What our immune systems do
Our immune systems are a hugely complex operation. Our immune defences take different forms- from barriers that we can see, such as skin and those little hairs inside our nose, to the huge array of clever processes that go on beneath the surface.
Our gut has 70% of our body’s immune system contained within it but our whole body works together to fight off invading bugs and respond appropriately when we come into contact with something that is ‘bad for us’.
How does it work?
This goes on all day every day without us ever realising or giving it too much thought.
We generally become aware of our immune system when we start to become unwell with an infection or perhaps have an allergy. From the milder ( but irritating) end of the spectrum like hay fever all the way through to the scary and severe reactions that can come with anaphylaxis to nuts or something similar- these are both examples of our immune system at work.
We generally don’t think about our immune systems, because, like so much of our amazing bodies, it does the job for us. The warning signals go to the right places causing cells to respond, team up and fight back with the appropriate level of response.
That response varies depending on the threat and our body’s requirement to react- it might be a rash to something on our skin or a fever and sore throat and cough when a potent bug has got through some of our lines of defence to cause symptoms of a viral or bacterial infection that makes us feel unwell.
This is a normal functioning healthy immune system- something most of us have fully operational most of the time
Think of it like an army. Our Immune system works as a fully armed group of different types of immune fighting soldiers to keep us healthy.
Different things at different times can either trigger our immune response by requiring the troops to assemble and get to fighting. The whole army may be needed sometimes- perhaps for a serious infection or severe allergy response. Other times less force will be needed.
Sometimes the armies have to work in different ways such as if you have had chemotherapy or a type of treatment that works but by attacking your own immune system to get results to help you get better in the longer term.
What affects our immune system?
Some chronic conditions such as having diabetes or some immune suppressing medications can have a big impact on the way some of our tools can be used to fight infection.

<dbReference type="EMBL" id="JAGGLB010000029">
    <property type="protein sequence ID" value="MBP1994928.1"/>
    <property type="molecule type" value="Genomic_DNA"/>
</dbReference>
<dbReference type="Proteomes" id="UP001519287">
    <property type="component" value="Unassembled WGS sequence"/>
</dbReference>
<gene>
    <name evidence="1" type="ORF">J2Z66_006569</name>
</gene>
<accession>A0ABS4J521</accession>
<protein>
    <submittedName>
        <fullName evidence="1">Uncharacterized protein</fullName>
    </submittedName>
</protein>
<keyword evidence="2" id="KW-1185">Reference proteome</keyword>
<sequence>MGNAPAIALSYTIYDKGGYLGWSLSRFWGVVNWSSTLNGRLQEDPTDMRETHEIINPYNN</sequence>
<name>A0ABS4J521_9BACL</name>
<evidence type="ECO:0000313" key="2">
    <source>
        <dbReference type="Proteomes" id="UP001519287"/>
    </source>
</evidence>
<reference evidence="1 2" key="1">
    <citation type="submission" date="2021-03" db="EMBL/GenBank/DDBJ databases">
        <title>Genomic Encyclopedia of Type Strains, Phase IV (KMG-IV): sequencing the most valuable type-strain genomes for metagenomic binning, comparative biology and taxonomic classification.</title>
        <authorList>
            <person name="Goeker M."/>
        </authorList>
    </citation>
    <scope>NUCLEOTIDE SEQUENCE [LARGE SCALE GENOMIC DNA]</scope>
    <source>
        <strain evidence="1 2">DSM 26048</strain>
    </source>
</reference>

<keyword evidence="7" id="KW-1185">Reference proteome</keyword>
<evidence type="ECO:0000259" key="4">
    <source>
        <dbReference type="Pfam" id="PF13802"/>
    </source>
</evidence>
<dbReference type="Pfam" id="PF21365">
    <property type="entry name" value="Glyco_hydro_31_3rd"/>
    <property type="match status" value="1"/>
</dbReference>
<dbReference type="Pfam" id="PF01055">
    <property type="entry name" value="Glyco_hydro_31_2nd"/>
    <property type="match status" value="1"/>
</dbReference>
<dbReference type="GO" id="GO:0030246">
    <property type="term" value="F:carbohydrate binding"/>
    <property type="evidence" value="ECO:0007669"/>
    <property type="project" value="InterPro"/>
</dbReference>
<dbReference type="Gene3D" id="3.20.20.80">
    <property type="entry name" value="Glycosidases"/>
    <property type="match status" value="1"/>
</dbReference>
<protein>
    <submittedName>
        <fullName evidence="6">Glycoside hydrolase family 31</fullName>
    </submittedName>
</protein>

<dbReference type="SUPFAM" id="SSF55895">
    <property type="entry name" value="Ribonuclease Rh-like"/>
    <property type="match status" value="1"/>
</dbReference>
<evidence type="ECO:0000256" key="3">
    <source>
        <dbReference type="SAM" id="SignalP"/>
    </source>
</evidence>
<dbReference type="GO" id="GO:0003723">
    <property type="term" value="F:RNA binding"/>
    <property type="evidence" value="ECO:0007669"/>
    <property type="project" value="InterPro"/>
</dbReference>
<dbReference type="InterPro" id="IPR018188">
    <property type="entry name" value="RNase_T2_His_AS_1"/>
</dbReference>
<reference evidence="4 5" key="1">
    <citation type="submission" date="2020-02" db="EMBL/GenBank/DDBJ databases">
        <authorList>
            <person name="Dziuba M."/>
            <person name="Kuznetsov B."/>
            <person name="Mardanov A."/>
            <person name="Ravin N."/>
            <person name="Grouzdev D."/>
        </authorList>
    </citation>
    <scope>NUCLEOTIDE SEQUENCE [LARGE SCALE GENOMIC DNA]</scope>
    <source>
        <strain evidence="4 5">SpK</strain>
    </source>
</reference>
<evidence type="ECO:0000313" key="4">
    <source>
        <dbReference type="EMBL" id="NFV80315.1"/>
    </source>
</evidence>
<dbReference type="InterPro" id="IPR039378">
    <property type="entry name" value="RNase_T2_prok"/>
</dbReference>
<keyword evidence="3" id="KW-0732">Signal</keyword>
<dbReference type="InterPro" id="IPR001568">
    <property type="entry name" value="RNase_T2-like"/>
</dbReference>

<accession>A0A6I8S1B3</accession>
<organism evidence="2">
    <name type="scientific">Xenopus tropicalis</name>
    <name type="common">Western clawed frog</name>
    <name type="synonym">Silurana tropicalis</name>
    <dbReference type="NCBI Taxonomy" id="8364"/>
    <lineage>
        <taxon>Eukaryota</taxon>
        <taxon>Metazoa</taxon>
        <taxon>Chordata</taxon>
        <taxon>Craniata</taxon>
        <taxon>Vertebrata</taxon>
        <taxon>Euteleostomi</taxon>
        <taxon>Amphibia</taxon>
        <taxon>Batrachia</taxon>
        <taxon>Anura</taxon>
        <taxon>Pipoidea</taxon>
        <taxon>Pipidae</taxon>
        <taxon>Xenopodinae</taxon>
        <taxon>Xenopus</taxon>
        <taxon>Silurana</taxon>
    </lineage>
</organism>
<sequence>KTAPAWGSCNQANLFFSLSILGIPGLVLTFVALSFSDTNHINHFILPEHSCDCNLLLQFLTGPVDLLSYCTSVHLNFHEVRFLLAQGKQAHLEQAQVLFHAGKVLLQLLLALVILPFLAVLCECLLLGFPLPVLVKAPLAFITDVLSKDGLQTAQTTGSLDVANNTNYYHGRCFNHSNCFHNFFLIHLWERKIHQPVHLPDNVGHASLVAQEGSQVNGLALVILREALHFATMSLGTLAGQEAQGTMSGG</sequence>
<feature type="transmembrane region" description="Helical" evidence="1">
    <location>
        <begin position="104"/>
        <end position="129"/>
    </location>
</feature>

This is why sometimes people in these groups can have a harder time fighting infections.
To have our immune system working at their best every day and when we really need it, ideally we want all our troops to be fully armed with the most powerful of weapons or tools
Whilst those with immune affecting conditions can have a tougher time with infections, even for those of us without these, some challenges we face in daily life can blunt those tools and in turn, blunt our immune response.
It is so important that I will say it again
Things we do everyday can affect our body’s ability to have an optimal immune response and fight infections.
What things? Chronic stress ,poor sleep or a diet deficient in nutrients can impact our immune systems ability to mount the best response they can.
What can we do to help our immune system?
SO can you ‘optimise’ or ‘boost’ an army fully armed with the best and sharpest of weapons aka a perfectly working immune system - Probably not.
But if you think there are someways that you defences may be less than sharp looking at ways to help support your immune system is really important.
In everyday life AND when there is increased risk from infections.
What can you do to help your immune system
- Sleep- your brain and body super power and essential to a healthy immune system
- Manage stress- for more tips on this see:
- Exercise- regularly and small amounts are enough to get started
- Vitamin D- it is very hard to have an immune system operating at its best if your vitamin d levels are low
- Nutrient rich foods -think as many different colours of fruit and veg as you can- a variety of colours helps with antioxidants and the health of your immune system’s army found in your gut known as the microbiome
- Reduce alcohol- alcohol affects the bacteria in your gut, too much and too regularly this can affect your immune response. And also affect your sleep ( see 1)
- Don’t smoke
- Live cultures- probiotic sources such as kefir and fermented foods help your healthy gut bacteria thrive.
- Think nutrient support - diet is the best source of all vitamins and minerals always but sometimes we need a little extra support such as vitamin d.
This is not meant to be an exhaustive list but some ideas to think about to help you help your immune system be at its best
Dr Clara Russell